As shown in FIG. 9, the signal verification system 620 can include a memory system 622 and a logic system 624 for converting the selected logic signals 510′ into the pairs of differential logic signals 520 and for performing signal validation for the pairs of differential logic signals 520 in the manner set forth above. Being disposed between the logic system 624 and the data selection units 612, 614 of the signal selection system 610, the memory system 622 has at least one input terminal D for coupling with the output terminals OUT of the data selection units 612, 614 and for receiving the selected logic signals 510′. The memory system 622 likewise includes at least one control terminal E for coupling with the control system 250 and receiving control signals 530B and a suitable number of output terminals Q. In accordance with the control signals 530B, the memory system 622 can store and provide the selected logic signals 510′ via the output terminals Q. The memory system 622 is shown in FIG. 9 as comprising four latches (or flip-flops) 626 but may include any number of suitable memory devices, as desired.

The output terminals Q of the memory system 622 are coupled with an appropriate number of input terminals IN of the logic system 624, which are configured to receive the selected logic signals 510′. The logic system 624 can comprise any conventional type of logic system and is configured to convert the selected logic signals 510′ into the pairs of differential logic signals 520 in the manner set forth in more detail above. The logic system 624 likewise can include a suitable number of output terminals OUT for providing the resultant pairs of differential logic signals 520. As desired, a second memory system (not shown) can be coupled with, and/or integrated with, the output terminals OUT of the logic system 624 to store and provide the pairs of differential logic signals 520, preferably under the control of the control system 250. Although shown and described as comprising separate systems for purposes of illustration, the memory system 622 and the logic system 624 can be provided in any suitable manner including via one or more separate and/or integrated systems.

The signal verification system 620 likewise is coupled with the output control system 630. Being configured to control the manner by which the differential logic signals 520 are provided to the target system 300, the output control system 630 is illustrated as comprising control units 632, 634 and a driver system 636. Each of the control units 632, 634 include an appropriate number of input terminals IN, which are coupled with the output terminals OUT of the logic system 624 to store and configured to receive the pairs of differential logic signals 520. Likewise including at least one control terminal CONTROL for coupling with, and receiving control signals 530C from, the control system 250, the control units 632, 634 each can provide the appropriate pairs of differential logic signals 520 to the driver system 636 via a suitable number of output terminals OUT in accordance with the control signals 530C.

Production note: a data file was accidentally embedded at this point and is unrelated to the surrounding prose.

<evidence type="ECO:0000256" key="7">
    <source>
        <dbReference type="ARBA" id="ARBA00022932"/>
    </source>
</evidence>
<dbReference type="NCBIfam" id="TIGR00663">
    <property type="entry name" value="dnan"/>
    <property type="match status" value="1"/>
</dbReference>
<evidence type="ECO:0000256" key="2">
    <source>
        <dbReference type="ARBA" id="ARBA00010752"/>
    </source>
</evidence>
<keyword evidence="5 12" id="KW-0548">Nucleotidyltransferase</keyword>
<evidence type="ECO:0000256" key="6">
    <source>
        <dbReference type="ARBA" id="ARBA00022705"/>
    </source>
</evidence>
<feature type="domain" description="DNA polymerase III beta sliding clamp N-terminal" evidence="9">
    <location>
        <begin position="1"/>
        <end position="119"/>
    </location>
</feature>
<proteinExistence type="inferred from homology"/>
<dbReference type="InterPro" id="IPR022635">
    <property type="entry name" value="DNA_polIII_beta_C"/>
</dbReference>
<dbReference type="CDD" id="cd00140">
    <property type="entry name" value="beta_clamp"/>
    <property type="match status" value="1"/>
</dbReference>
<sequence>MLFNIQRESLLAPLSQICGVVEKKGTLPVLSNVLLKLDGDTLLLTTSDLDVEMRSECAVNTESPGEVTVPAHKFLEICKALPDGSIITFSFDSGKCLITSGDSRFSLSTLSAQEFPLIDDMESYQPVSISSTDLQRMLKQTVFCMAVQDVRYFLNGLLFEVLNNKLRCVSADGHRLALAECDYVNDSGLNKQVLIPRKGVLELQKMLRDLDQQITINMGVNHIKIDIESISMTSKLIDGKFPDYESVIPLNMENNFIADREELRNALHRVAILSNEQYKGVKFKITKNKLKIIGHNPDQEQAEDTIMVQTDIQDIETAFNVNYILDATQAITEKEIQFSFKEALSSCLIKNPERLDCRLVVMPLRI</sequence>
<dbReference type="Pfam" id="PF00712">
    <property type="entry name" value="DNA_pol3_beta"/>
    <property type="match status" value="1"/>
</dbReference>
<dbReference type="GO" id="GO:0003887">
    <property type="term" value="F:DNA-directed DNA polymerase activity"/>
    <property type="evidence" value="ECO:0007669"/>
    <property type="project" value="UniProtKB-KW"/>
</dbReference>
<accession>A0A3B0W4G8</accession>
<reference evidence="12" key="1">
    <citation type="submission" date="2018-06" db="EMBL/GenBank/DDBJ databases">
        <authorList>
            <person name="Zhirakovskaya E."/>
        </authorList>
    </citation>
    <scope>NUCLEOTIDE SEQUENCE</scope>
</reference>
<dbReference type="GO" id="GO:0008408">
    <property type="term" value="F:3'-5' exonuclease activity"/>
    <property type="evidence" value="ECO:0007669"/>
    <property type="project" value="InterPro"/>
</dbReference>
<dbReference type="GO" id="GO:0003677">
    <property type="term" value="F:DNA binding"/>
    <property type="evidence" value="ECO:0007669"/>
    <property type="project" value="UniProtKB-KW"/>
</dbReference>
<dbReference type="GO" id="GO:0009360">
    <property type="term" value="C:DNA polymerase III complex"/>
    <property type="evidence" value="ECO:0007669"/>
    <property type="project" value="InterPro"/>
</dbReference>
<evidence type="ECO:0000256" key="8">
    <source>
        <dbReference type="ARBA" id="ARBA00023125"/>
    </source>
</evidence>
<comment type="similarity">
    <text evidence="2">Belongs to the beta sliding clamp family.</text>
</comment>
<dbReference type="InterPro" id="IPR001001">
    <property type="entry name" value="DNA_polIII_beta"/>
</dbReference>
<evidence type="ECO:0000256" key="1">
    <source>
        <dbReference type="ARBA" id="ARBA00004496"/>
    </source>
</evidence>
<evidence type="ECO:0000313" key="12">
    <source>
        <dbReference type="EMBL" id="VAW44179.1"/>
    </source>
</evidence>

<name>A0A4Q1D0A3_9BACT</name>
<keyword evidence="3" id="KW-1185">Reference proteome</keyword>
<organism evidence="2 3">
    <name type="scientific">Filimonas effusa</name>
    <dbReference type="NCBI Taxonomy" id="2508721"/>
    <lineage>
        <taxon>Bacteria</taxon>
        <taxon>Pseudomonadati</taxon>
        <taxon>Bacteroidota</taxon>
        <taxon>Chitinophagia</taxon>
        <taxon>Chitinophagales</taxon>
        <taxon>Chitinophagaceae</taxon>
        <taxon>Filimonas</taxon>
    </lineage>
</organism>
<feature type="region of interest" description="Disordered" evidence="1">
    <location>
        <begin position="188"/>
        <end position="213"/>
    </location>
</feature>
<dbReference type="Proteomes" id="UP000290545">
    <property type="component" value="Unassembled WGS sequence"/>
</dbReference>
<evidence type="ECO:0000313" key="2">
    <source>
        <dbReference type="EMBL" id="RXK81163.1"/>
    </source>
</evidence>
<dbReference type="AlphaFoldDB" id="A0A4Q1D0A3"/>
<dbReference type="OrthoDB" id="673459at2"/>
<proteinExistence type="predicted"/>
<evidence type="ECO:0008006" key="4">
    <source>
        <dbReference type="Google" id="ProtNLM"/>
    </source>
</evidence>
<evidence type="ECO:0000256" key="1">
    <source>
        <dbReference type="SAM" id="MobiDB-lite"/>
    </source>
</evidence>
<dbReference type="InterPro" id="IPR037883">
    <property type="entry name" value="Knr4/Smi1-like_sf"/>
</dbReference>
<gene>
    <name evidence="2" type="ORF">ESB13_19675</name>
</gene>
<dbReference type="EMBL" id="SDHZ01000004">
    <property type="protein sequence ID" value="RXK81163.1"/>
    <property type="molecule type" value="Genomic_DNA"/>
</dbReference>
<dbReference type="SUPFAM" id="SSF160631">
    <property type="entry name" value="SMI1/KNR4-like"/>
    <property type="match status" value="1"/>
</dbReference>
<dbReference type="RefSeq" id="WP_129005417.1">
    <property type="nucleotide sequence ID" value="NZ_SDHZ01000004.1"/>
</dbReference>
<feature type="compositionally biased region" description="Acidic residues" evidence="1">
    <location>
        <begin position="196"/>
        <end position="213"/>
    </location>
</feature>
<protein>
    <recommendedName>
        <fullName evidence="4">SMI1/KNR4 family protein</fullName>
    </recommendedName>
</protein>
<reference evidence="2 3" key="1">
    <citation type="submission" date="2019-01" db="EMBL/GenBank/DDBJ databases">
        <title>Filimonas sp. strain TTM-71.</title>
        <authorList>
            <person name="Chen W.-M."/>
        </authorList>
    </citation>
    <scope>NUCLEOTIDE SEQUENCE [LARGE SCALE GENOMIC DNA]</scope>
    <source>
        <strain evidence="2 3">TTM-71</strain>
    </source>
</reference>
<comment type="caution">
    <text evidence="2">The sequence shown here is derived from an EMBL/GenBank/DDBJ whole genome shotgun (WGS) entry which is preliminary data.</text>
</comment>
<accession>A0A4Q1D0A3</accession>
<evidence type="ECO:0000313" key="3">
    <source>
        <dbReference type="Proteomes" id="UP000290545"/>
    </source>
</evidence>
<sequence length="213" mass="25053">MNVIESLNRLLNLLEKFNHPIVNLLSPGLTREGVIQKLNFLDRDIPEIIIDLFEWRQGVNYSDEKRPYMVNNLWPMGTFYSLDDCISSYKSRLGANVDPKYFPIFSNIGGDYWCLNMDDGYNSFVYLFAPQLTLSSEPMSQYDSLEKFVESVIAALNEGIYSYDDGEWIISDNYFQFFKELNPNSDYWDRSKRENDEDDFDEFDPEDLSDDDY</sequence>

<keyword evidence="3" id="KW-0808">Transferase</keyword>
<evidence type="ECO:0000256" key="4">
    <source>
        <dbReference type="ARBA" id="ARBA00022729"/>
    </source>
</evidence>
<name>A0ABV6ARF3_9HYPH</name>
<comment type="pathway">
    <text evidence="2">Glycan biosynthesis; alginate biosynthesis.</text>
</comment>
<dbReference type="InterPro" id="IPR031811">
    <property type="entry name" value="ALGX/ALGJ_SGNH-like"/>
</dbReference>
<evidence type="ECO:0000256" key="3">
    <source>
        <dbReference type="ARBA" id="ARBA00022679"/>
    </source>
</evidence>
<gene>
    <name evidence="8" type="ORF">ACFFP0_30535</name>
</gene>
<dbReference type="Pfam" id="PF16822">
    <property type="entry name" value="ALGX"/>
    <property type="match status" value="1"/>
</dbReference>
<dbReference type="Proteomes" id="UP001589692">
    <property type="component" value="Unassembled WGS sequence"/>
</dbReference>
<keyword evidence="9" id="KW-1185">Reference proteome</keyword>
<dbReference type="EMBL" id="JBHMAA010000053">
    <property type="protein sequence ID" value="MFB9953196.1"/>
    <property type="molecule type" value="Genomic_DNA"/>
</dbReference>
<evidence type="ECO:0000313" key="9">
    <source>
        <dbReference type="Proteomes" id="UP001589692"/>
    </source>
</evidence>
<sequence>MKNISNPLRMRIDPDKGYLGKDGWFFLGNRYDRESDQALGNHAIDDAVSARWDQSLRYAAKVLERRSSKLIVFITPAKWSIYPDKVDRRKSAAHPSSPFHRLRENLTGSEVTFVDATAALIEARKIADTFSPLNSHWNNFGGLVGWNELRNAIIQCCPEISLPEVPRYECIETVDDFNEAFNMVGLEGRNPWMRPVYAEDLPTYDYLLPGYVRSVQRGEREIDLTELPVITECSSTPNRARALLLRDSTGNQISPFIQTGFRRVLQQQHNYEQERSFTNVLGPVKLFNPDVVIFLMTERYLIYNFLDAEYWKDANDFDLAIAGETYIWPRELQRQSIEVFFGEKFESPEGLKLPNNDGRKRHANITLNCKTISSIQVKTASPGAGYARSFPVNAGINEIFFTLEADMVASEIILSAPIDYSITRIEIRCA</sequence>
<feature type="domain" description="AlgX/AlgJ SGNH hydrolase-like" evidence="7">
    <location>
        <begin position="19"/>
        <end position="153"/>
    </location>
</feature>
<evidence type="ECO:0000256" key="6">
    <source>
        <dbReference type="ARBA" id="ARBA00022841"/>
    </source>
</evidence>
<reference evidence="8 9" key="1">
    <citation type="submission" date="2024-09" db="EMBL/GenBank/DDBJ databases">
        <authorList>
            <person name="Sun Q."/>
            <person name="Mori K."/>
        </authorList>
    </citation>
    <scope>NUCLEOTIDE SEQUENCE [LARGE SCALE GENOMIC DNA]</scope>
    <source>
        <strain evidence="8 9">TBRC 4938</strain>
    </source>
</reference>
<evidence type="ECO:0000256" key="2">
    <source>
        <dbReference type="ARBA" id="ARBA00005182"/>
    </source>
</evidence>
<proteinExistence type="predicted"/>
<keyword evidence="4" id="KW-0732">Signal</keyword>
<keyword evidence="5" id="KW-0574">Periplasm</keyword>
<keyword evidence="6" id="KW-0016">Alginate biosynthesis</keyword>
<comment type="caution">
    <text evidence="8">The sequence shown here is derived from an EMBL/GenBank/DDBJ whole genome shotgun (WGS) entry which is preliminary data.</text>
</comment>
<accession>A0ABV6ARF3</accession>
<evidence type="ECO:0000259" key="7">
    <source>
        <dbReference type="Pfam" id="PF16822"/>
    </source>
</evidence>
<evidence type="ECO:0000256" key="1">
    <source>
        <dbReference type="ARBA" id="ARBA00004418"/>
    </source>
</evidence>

The driver system 636 includes a suitable number of input terminals IN, output terminals OUT, and control terminals CONTROL. The input terminals IN of the driver system 636 are coupled with the output terminals OUT control units 632, 634 and configured to receive the pairs of differential logic signals 520 provided by the control units 632, 634. Being configured to provide the pairs of differential logic signals 520, as desired, the output terminals OUT of the driver system 636 are coupled with a suitable number of the terminals 226B of the communication port 226 of the hardware emulation system 200′. When the target system 300 is coupled with the relevant communication port 226 of the hardware emulation system 200′, the driver system 636 can provide pairs of differential logic signals 520 to the target system 300. In the manner set forth in more detail above, the pairs of differential logic signals 520 thereby can be communicated from the hardware emulation system 200′ to the target system 300 with valid combined signal states while maintaining duty cycle and avoiding signaling glitches.

The various embodiments disclosed herein are susceptible to various modifications and alternative forms, and specific examples thereof have been shown by way of example in the drawings and are herein described in detail. It should be understood, however, that the various embodiments disclosed herein are not to be limited to the particular forms or methods disclosed, but to the contrary, the invention is to cover all modifications, equivalents, and alternatives falling within the spirit and scope of the claims.

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Classifications
U.S. Classification703/25, 702/126, 375/214
International ClassificationG06F19/00, G06F9/455
Cooperative ClassificationG06F11/261
European ClassificationG06F11/26S